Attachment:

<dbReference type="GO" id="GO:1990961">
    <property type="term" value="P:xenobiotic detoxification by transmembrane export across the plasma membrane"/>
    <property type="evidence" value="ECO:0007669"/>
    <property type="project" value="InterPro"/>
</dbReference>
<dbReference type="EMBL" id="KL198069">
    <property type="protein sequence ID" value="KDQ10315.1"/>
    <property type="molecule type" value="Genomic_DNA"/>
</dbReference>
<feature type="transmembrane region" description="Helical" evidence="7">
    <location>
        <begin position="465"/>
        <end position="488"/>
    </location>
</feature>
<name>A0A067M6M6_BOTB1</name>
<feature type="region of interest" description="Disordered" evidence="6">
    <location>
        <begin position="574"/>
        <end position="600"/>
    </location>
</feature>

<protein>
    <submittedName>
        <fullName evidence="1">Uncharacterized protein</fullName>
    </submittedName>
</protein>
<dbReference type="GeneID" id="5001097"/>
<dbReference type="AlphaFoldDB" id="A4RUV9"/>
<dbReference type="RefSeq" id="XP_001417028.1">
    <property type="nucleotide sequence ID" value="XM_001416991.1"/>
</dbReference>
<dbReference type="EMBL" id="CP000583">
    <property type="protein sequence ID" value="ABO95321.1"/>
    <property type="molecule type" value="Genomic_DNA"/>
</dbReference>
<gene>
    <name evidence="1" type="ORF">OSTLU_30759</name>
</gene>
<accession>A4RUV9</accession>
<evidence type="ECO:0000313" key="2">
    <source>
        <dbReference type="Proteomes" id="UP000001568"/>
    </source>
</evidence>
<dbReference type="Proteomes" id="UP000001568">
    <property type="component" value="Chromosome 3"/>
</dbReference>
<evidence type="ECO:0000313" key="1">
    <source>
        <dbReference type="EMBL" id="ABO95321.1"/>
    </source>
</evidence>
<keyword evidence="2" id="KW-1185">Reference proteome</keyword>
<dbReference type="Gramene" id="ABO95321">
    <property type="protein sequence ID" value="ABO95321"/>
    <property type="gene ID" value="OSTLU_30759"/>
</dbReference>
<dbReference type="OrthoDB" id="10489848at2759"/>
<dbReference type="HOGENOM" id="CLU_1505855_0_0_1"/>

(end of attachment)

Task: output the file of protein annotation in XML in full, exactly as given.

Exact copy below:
<dbReference type="GO" id="GO:1990961">
    <property type="term" value="P:xenobiotic detoxification by transmembrane export across the plasma membrane"/>
    <property type="evidence" value="ECO:0007669"/>
    <property type="project" value="InterPro"/>
</dbReference>
<dbReference type="EMBL" id="KL198069">
    <property type="protein sequence ID" value="KDQ10315.1"/>
    <property type="molecule type" value="Genomic_DNA"/>
</dbReference>
<feature type="transmembrane region" description="Helical" evidence="7">
    <location>
        <begin position="465"/>
        <end position="488"/>
    </location>
</feature>
<name>A0A067M6M6_BOTB1</name>
<feature type="region of interest" description="Disordered" evidence="6">
    <location>
        <begin position="574"/>
        <end position="600"/>
    </location>
</feature>

<protein>
    <submittedName>
        <fullName evidence="1">Uncharacterized protein</fullName>
    </submittedName>
</protein>
<dbReference type="GeneID" id="5001097"/>
<dbReference type="AlphaFoldDB" id="A4RUV9"/>
<dbReference type="RefSeq" id="XP_001417028.1">
    <property type="nucleotide sequence ID" value="XM_001416991.1"/>
</dbReference>
<dbReference type="EMBL" id="CP000583">
    <property type="protein sequence ID" value="ABO95321.1"/>
    <property type="molecule type" value="Genomic_DNA"/>
</dbReference>
<gene>
    <name evidence="1" type="ORF">OSTLU_30759</name>
</gene>
<accession>A4RUV9</accession>
<evidence type="ECO:0000313" key="2">
    <source>
        <dbReference type="Proteomes" id="UP000001568"/>
    </source>
</evidence>
<dbReference type="Proteomes" id="UP000001568">
    <property type="component" value="Chromosome 3"/>
</dbReference>
<evidence type="ECO:0000313" key="1">
    <source>
        <dbReference type="EMBL" id="ABO95321.1"/>
    </source>
</evidence>
<keyword evidence="2" id="KW-1185">Reference proteome</keyword>
<dbReference type="Gramene" id="ABO95321">
    <property type="protein sequence ID" value="ABO95321"/>
    <property type="gene ID" value="OSTLU_30759"/>
</dbReference>
<dbReference type="OrthoDB" id="10489848at2759"/>
<dbReference type="HOGENOM" id="CLU_1505855_0_0_1"/>